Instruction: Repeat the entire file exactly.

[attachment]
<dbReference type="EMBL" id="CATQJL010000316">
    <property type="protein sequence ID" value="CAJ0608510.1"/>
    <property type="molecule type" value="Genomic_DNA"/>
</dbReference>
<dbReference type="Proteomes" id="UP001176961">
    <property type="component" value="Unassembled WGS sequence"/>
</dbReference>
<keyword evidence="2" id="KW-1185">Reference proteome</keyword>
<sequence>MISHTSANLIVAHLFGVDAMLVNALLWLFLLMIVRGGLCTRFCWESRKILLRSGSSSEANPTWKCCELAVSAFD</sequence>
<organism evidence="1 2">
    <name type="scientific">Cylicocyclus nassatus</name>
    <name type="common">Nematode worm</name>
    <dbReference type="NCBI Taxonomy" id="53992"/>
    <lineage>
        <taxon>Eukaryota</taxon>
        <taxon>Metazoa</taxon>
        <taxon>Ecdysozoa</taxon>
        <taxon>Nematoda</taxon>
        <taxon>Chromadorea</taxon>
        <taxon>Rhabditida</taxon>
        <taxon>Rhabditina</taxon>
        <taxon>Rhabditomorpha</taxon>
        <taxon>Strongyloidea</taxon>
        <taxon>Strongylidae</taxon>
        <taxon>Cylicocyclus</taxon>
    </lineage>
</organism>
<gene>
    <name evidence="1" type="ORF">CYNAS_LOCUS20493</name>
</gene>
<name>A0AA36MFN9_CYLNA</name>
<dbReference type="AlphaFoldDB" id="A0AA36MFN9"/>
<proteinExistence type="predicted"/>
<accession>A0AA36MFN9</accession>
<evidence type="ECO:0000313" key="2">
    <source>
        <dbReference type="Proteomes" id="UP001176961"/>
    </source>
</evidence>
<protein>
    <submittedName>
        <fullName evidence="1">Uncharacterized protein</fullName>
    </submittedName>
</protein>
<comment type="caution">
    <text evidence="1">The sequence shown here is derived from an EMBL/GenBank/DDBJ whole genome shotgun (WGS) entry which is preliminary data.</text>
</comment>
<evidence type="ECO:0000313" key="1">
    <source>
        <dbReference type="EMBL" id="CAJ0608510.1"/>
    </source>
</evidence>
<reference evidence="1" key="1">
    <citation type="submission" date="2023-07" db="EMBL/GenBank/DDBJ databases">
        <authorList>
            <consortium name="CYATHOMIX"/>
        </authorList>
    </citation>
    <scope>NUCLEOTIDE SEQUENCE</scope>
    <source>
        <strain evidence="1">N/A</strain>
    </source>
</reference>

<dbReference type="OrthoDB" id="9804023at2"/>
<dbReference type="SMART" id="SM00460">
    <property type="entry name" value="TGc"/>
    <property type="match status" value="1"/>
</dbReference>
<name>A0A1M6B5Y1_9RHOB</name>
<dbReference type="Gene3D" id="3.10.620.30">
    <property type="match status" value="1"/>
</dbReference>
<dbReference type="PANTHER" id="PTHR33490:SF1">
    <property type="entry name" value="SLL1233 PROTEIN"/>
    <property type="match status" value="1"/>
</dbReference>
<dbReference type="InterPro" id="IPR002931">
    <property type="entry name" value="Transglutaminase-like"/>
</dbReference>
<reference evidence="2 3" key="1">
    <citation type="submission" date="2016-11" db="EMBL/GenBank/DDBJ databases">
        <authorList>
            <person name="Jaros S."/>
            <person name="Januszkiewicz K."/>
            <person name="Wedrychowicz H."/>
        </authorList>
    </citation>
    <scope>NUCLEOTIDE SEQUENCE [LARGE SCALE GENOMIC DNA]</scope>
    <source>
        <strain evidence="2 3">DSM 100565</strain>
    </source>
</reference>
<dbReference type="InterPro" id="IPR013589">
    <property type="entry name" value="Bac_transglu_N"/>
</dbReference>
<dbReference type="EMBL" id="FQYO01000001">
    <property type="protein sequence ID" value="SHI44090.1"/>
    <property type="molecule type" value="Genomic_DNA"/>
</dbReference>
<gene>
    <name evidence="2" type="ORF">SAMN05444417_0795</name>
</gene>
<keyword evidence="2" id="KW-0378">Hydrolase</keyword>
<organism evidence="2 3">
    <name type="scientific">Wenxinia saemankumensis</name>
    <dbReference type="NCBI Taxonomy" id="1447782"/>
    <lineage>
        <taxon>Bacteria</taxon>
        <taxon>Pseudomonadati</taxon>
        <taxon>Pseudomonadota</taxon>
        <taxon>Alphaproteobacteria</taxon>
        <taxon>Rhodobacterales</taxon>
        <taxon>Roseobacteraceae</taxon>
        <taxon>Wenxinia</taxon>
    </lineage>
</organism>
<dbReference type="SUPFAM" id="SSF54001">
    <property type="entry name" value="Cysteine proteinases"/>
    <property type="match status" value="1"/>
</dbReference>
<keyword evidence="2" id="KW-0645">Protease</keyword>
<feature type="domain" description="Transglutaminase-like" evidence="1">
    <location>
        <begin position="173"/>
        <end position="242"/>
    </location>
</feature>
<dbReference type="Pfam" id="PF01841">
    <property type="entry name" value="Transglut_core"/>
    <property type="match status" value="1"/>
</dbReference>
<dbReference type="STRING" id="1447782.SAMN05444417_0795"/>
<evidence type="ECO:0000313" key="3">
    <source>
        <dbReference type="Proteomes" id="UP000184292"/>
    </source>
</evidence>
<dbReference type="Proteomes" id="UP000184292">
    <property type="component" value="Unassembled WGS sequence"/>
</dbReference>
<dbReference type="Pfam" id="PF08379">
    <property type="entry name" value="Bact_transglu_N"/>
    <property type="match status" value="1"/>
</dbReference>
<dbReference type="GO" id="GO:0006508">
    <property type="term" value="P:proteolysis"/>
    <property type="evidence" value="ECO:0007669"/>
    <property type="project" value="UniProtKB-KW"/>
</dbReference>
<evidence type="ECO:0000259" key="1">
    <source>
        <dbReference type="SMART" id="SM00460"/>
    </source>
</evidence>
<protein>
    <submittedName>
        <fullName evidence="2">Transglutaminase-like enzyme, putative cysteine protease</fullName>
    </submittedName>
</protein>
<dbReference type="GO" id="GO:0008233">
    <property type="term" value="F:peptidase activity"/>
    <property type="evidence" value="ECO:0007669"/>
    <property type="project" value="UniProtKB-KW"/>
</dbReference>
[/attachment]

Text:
<dbReference type="EMBL" id="CATQJL010000316">
    <property type="protein sequence ID" value="CAJ0608510.1"/>
    <property type="molecule type" value="Genomic_DNA"/>
</dbReference>
<dbReference type="Proteomes" id="UP001176961">
    <property type="component" value="Unassembled WGS sequence"/>
</dbReference>
<keyword evidence="2" id="KW-1185">Reference proteome</keyword>
<sequence>MISHTSANLIVAHLFGVDAMLVNALLWLFLLMIVRGGLCTRFCWESRKILLRSGSSSEANPTWKCCELAVSAFD</sequence>
<organism evidence="1 2">
    <name type="scientific">Cylicocyclus nassatus</name>
    <name type="common">Nematode worm</name>
    <dbReference type="NCBI Taxonomy" id="53992"/>
    <lineage>
        <taxon>Eukaryota</taxon>
        <taxon>Metazoa</taxon>
        <taxon>Ecdysozoa</taxon>
        <taxon>Nematoda</taxon>
        <taxon>Chromadorea</taxon>
        <taxon>Rhabditida</taxon>
        <taxon>Rhabditina</taxon>
        <taxon>Rhabditomorpha</taxon>
        <taxon>Strongyloidea</taxon>
        <taxon>Strongylidae</taxon>
        <taxon>Cylicocyclus</taxon>
    </lineage>
</organism>
<gene>
    <name evidence="1" type="ORF">CYNAS_LOCUS20493</name>
</gene>
<name>A0AA36MFN9_CYLNA</name>
<dbReference type="AlphaFoldDB" id="A0AA36MFN9"/>
<proteinExistence type="predicted"/>
<accession>A0AA36MFN9</accession>
<evidence type="ECO:0000313" key="2">
    <source>
        <dbReference type="Proteomes" id="UP001176961"/>
    </source>
</evidence>
<protein>
    <submittedName>
        <fullName evidence="1">Uncharacterized protein</fullName>
    </submittedName>
</protein>
<comment type="caution">
    <text evidence="1">The sequence shown here is derived from an EMBL/GenBank/DDBJ whole genome shotgun (WGS) entry which is preliminary data.</text>
</comment>
<evidence type="ECO:0000313" key="1">
    <source>
        <dbReference type="EMBL" id="CAJ0608510.1"/>
    </source>
</evidence>
<reference evidence="1" key="1">
    <citation type="submission" date="2023-07" db="EMBL/GenBank/DDBJ databases">
        <authorList>
            <consortium name="CYATHOMIX"/>
        </authorList>
    </citation>
    <scope>NUCLEOTIDE SEQUENCE</scope>
    <source>
        <strain evidence="1">N/A</strain>
    </source>
</reference>

<dbReference type="OrthoDB" id="9804023at2"/>
<dbReference type="SMART" id="SM00460">
    <property type="entry name" value="TGc"/>
    <property type="match status" value="1"/>
</dbReference>
<name>A0A1M6B5Y1_9RHOB</name>
<dbReference type="Gene3D" id="3.10.620.30">
    <property type="match status" value="1"/>
</dbReference>
<dbReference type="PANTHER" id="PTHR33490:SF1">
    <property type="entry name" value="SLL1233 PROTEIN"/>
    <property type="match status" value="1"/>
</dbReference>
<dbReference type="InterPro" id="IPR002931">
    <property type="entry name" value="Transglutaminase-like"/>
</dbReference>
<reference evidence="2 3" key="1">
    <citation type="submission" date="2016-11" db="EMBL/GenBank/DDBJ databases">
        <authorList>
            <person name="Jaros S."/>
            <person name="Januszkiewicz K."/>
            <person name="Wedrychowicz H."/>
        </authorList>
    </citation>
    <scope>NUCLEOTIDE SEQUENCE [LARGE SCALE GENOMIC DNA]</scope>
    <source>
        <strain evidence="2 3">DSM 100565</strain>
    </source>
</reference>
<dbReference type="InterPro" id="IPR013589">
    <property type="entry name" value="Bac_transglu_N"/>
</dbReference>
<dbReference type="EMBL" id="FQYO01000001">
    <property type="protein sequence ID" value="SHI44090.1"/>
    <property type="molecule type" value="Genomic_DNA"/>
</dbReference>
<gene>
    <name evidence="2" type="ORF">SAMN05444417_0795</name>
</gene>
<keyword evidence="2" id="KW-0378">Hydrolase</keyword>
<organism evidence="2 3">
    <name type="scientific">Wenxinia saemankumensis</name>
    <dbReference type="NCBI Taxonomy" id="1447782"/>
    <lineage>
        <taxon>Bacteria</taxon>
        <taxon>Pseudomonadati</taxon>
        <taxon>Pseudomonadota</taxon>
        <taxon>Alphaproteobacteria</taxon>
        <taxon>Rhodobacterales</taxon>
        <taxon>Roseobacteraceae</taxon>
        <taxon>Wenxinia</taxon>
    </lineage>
</organism>
<dbReference type="SUPFAM" id="SSF54001">
    <property type="entry name" value="Cysteine proteinases"/>
    <property type="match status" value="1"/>
</dbReference>
<keyword evidence="2" id="KW-0645">Protease</keyword>
<feature type="domain" description="Transglutaminase-like" evidence="1">
    <location>
        <begin position="173"/>
        <end position="242"/>
    </location>
</feature>
<dbReference type="Pfam" id="PF01841">
    <property type="entry name" value="Transglut_core"/>
    <property type="match status" value="1"/>
</dbReference>
<dbReference type="STRING" id="1447782.SAMN05444417_0795"/>
<evidence type="ECO:0000313" key="3">
    <source>
        <dbReference type="Proteomes" id="UP000184292"/>
    </source>
</evidence>
<dbReference type="Proteomes" id="UP000184292">
    <property type="component" value="Unassembled WGS sequence"/>
</dbReference>
<dbReference type="Pfam" id="PF08379">
    <property type="entry name" value="Bact_transglu_N"/>
    <property type="match status" value="1"/>
</dbReference>
<dbReference type="GO" id="GO:0006508">
    <property type="term" value="P:proteolysis"/>
    <property type="evidence" value="ECO:0007669"/>
    <property type="project" value="UniProtKB-KW"/>
</dbReference>
<evidence type="ECO:0000259" key="1">
    <source>
        <dbReference type="SMART" id="SM00460"/>
    </source>
</evidence>
<protein>
    <submittedName>
        <fullName evidence="2">Transglutaminase-like enzyme, putative cysteine protease</fullName>
    </submittedName>
</protein>
<dbReference type="GO" id="GO:0008233">
    <property type="term" value="F:peptidase activity"/>
    <property type="evidence" value="ECO:0007669"/>
    <property type="project" value="UniProtKB-KW"/>
</dbReference>